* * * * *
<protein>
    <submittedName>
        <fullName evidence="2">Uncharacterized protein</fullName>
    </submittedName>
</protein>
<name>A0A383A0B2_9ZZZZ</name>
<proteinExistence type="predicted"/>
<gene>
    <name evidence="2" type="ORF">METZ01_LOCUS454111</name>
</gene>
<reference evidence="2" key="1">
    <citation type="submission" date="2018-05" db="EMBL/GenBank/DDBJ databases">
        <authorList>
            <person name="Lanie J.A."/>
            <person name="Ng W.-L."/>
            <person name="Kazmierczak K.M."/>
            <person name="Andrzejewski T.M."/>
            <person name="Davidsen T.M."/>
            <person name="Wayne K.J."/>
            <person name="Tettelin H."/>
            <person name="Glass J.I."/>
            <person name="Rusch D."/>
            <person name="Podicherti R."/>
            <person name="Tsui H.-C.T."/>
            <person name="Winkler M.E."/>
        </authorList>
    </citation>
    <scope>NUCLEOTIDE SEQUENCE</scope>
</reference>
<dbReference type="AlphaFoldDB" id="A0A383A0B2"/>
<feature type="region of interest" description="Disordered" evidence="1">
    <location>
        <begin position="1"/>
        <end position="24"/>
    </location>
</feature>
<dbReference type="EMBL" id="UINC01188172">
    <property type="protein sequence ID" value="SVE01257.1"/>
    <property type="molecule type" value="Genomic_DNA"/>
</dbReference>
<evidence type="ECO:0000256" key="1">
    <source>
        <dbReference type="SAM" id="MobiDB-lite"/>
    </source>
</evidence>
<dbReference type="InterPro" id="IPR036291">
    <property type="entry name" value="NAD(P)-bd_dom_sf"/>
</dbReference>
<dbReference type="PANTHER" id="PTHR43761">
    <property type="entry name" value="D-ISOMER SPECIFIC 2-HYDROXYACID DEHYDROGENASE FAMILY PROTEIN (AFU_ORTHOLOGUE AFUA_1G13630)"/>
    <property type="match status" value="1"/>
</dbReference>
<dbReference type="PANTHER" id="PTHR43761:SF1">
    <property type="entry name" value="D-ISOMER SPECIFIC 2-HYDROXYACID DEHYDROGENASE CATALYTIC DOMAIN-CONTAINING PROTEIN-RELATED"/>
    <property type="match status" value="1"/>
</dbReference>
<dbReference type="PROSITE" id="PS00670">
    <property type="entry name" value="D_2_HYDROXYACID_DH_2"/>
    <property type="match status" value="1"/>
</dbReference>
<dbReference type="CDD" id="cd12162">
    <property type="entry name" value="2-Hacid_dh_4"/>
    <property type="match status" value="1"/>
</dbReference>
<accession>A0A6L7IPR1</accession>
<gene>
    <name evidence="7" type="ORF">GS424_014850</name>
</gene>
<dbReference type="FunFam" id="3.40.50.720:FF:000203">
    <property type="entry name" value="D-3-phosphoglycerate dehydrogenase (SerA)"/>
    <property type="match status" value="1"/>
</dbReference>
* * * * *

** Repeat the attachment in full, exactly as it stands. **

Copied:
<protein>
    <submittedName>
        <fullName evidence="2">Uncharacterized protein</fullName>
    </submittedName>
</protein>
<name>A0A383A0B2_9ZZZZ</name>
<proteinExistence type="predicted"/>
<gene>
    <name evidence="2" type="ORF">METZ01_LOCUS454111</name>
</gene>
<reference evidence="2" key="1">
    <citation type="submission" date="2018-05" db="EMBL/GenBank/DDBJ databases">
        <authorList>
            <person name="Lanie J.A."/>
            <person name="Ng W.-L."/>
            <person name="Kazmierczak K.M."/>
            <person name="Andrzejewski T.M."/>
            <person name="Davidsen T.M."/>
            <person name="Wayne K.J."/>
            <person name="Tettelin H."/>
            <person name="Glass J.I."/>
            <person name="Rusch D."/>
            <person name="Podicherti R."/>
            <person name="Tsui H.-C.T."/>
            <person name="Winkler M.E."/>
        </authorList>
    </citation>
    <scope>NUCLEOTIDE SEQUENCE</scope>
</reference>
<dbReference type="AlphaFoldDB" id="A0A383A0B2"/>
<feature type="region of interest" description="Disordered" evidence="1">
    <location>
        <begin position="1"/>
        <end position="24"/>
    </location>
</feature>
<dbReference type="EMBL" id="UINC01188172">
    <property type="protein sequence ID" value="SVE01257.1"/>
    <property type="molecule type" value="Genomic_DNA"/>
</dbReference>
<evidence type="ECO:0000256" key="1">
    <source>
        <dbReference type="SAM" id="MobiDB-lite"/>
    </source>
</evidence>
<dbReference type="InterPro" id="IPR036291">
    <property type="entry name" value="NAD(P)-bd_dom_sf"/>
</dbReference>
<dbReference type="PANTHER" id="PTHR43761">
    <property type="entry name" value="D-ISOMER SPECIFIC 2-HYDROXYACID DEHYDROGENASE FAMILY PROTEIN (AFU_ORTHOLOGUE AFUA_1G13630)"/>
    <property type="match status" value="1"/>
</dbReference>
<dbReference type="PANTHER" id="PTHR43761:SF1">
    <property type="entry name" value="D-ISOMER SPECIFIC 2-HYDROXYACID DEHYDROGENASE CATALYTIC DOMAIN-CONTAINING PROTEIN-RELATED"/>
    <property type="match status" value="1"/>
</dbReference>
<dbReference type="PROSITE" id="PS00670">
    <property type="entry name" value="D_2_HYDROXYACID_DH_2"/>
    <property type="match status" value="1"/>
</dbReference>
<dbReference type="CDD" id="cd12162">
    <property type="entry name" value="2-Hacid_dh_4"/>
    <property type="match status" value="1"/>
</dbReference>
<accession>A0A6L7IPR1</accession>
<gene>
    <name evidence="7" type="ORF">GS424_014850</name>
</gene>
<dbReference type="FunFam" id="3.40.50.720:FF:000203">
    <property type="entry name" value="D-3-phosphoglycerate dehydrogenase (SerA)"/>
    <property type="match status" value="1"/>
</dbReference>